The module has shown me how interesting history can be when you unveil it yourself. I would recommend it to any student looking to do a flexible module over the summer or anyone what wants to learn how to transcribe in a friendly, welcoming environment. Studying with MarineLives allows you to research at a deeper level by extracting information yourself so you know the transcription is reliable because you have done it. It gives a deeper sense of satisfaction when compared to using other people’s statistics or information in a book because you get the first-hand knowledge.

A final comment is that no other historian has touched this document so you feel like a pioneer taking your own path and discovering new information about the past, which is particularly rewarding especially if the document holds interesting information. I also gained knowledge about the seventeenth century that I feel I would not have gained through reading books about that time period. You have to read pages from that time to understand, for example, shortened words, slang terms of the time, and the style of language.


Our team: Reflections from the Summer Programme 2014 (Part 1)

Teachers, students, academics, writers, family researchers, sailors, and the just-plain-curious… our team of volunteer transcribers at MarineLives come from diverse walks of life. We are taking this time at the end of the calendar year to reflect on our successful transcription programmes in 2014, and to show our gratitude to the associates who made it all possible.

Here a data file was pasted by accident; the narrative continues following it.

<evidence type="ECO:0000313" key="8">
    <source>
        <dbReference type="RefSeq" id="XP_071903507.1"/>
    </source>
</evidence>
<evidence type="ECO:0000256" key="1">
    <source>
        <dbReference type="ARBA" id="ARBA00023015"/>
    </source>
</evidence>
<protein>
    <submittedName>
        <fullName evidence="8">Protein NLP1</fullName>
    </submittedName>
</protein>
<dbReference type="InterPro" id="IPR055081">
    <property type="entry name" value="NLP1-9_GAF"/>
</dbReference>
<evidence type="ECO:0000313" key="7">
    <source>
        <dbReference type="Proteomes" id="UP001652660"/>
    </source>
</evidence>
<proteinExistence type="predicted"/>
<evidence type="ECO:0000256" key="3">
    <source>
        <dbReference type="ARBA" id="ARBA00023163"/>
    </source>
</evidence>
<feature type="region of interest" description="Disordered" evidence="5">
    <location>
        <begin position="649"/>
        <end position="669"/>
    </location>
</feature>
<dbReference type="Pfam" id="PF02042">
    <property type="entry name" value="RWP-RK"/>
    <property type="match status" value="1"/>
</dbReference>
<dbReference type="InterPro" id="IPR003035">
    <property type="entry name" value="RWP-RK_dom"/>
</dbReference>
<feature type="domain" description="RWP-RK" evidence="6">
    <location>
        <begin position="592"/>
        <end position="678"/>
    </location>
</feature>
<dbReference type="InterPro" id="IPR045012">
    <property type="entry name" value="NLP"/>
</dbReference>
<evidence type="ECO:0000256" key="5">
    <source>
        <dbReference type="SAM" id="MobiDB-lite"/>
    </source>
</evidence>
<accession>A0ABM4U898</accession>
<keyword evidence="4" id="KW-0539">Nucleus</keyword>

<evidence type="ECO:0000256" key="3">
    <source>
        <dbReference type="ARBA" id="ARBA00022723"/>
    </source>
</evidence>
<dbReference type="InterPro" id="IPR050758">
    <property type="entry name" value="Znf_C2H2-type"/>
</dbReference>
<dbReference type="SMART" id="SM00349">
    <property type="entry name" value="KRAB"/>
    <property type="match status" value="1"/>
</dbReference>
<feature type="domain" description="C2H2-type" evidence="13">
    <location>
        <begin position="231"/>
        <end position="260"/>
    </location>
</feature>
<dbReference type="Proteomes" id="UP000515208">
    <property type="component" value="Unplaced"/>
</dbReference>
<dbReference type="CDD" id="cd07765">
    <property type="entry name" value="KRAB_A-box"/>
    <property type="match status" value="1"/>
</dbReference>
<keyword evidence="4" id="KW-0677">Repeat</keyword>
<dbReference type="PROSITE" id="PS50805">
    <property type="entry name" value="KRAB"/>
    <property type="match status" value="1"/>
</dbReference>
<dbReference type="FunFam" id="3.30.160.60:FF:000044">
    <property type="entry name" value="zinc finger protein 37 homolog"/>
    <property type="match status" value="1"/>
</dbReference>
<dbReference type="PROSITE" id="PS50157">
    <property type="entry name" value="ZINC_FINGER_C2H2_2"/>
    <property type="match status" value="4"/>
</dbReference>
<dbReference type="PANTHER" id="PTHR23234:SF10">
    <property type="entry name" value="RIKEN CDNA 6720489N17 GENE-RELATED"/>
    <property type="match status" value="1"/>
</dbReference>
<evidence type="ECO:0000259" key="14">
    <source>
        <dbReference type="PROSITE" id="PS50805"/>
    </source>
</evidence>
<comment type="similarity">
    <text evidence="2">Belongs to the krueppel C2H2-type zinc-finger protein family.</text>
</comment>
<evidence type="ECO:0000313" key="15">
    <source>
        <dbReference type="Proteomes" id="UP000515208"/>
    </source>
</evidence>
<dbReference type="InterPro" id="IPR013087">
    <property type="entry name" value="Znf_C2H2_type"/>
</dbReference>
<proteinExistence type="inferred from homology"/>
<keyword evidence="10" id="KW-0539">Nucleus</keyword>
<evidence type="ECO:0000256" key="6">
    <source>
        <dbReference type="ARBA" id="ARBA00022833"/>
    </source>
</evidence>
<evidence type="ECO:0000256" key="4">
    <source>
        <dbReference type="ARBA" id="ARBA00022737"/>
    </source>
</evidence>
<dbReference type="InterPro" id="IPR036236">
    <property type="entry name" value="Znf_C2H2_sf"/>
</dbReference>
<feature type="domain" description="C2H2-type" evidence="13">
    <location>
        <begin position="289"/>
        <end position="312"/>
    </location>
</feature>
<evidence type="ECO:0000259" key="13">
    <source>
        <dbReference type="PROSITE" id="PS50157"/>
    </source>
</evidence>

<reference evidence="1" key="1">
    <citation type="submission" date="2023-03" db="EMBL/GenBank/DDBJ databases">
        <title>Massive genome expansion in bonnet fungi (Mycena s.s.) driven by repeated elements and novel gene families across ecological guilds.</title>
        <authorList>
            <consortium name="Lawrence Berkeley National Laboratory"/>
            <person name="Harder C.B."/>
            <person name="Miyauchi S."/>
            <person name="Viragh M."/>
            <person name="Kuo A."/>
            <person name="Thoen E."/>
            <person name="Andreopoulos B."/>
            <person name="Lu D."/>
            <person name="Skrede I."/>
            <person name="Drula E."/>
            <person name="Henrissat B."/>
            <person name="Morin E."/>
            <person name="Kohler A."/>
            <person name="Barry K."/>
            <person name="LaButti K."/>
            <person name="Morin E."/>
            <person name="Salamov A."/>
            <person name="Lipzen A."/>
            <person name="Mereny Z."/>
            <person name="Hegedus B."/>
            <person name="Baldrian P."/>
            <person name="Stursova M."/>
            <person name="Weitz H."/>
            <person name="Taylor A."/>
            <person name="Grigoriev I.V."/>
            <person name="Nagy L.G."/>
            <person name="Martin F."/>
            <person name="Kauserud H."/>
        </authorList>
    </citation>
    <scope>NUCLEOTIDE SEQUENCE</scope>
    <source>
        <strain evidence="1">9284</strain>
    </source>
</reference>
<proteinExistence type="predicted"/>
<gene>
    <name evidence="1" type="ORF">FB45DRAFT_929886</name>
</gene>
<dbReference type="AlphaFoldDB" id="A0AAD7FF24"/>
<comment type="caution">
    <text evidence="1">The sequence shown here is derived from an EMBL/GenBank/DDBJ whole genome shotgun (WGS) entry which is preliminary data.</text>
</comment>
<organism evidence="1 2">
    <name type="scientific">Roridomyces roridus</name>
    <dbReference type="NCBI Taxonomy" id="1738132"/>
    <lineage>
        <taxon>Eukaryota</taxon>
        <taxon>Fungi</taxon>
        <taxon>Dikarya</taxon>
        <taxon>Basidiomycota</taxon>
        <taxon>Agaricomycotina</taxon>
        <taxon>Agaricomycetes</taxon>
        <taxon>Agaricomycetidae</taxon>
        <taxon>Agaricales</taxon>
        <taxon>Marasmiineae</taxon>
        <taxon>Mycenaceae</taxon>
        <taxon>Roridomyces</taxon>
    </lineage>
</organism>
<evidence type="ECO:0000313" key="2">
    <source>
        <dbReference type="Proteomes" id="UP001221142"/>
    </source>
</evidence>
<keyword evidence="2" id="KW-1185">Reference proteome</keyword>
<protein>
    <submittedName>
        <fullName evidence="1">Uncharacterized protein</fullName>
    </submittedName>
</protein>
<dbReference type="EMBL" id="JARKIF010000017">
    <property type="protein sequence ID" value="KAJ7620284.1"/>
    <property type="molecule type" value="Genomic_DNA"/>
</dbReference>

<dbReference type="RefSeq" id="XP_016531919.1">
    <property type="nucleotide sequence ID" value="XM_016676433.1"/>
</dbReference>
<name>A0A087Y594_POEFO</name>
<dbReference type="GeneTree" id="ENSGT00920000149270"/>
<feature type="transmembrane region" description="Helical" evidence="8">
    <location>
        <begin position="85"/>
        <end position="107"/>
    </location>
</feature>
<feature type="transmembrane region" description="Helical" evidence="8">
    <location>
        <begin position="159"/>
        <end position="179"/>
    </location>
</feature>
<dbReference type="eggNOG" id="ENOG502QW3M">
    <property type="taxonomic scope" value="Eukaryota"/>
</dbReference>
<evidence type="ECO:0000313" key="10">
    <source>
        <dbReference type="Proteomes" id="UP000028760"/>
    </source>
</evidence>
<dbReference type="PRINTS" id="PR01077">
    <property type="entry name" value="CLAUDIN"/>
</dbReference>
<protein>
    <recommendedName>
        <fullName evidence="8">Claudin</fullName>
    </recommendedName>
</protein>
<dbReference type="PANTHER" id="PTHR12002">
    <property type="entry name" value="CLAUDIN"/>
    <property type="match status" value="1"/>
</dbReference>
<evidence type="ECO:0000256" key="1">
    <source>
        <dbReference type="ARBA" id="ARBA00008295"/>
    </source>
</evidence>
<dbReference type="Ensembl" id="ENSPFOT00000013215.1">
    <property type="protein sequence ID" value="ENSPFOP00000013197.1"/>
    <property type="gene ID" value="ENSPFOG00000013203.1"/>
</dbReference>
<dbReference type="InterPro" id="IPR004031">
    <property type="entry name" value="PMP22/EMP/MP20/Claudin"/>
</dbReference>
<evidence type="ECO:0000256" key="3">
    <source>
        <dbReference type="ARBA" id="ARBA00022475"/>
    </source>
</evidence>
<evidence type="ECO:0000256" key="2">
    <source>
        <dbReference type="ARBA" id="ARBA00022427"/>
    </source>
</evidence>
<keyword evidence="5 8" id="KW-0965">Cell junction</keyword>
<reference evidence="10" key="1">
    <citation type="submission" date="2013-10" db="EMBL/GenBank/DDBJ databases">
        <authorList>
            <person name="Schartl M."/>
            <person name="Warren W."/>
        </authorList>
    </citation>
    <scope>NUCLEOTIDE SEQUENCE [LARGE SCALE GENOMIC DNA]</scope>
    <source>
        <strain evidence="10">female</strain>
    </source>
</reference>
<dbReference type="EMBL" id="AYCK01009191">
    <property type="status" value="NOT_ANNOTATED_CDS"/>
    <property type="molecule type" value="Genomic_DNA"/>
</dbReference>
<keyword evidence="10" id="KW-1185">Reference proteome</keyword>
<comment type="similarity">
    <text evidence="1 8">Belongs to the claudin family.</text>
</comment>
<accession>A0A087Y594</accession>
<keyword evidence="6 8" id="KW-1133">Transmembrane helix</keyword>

This is the first in an occasional series of posts, in which we’ve asked some of our Summer Programme associates to reflect on their experiences with the HCA corpus. Roger Towner is a maritime regulator and former seafarer based in Southampton. He worked alongside Dr. Philip Hnatkovich and other members of the MarineLives group during the summer of 2014 over a period of twelve weeks.

I have spent all my working life either at sea or connected to it. I have had more than 25 years at sea as a navigator or Master, and nearly another twenty as a regulator dealing with seafarers’ qualifications. As a pastime I have been involved for over 20 years in 17th-century re-enactment, and as a part of that I have read and transcribed many original documents. I am delighted to be taking part in the MarineLives project where all these things come together.

Here we have the joy of reading manuscripts that possibly no one has needed to open since they were recorded, and knowing that by digitising these documents you are making the information not only accessible to anyone with an interest but also putting them into a searchable format for those trying to make sense of the past.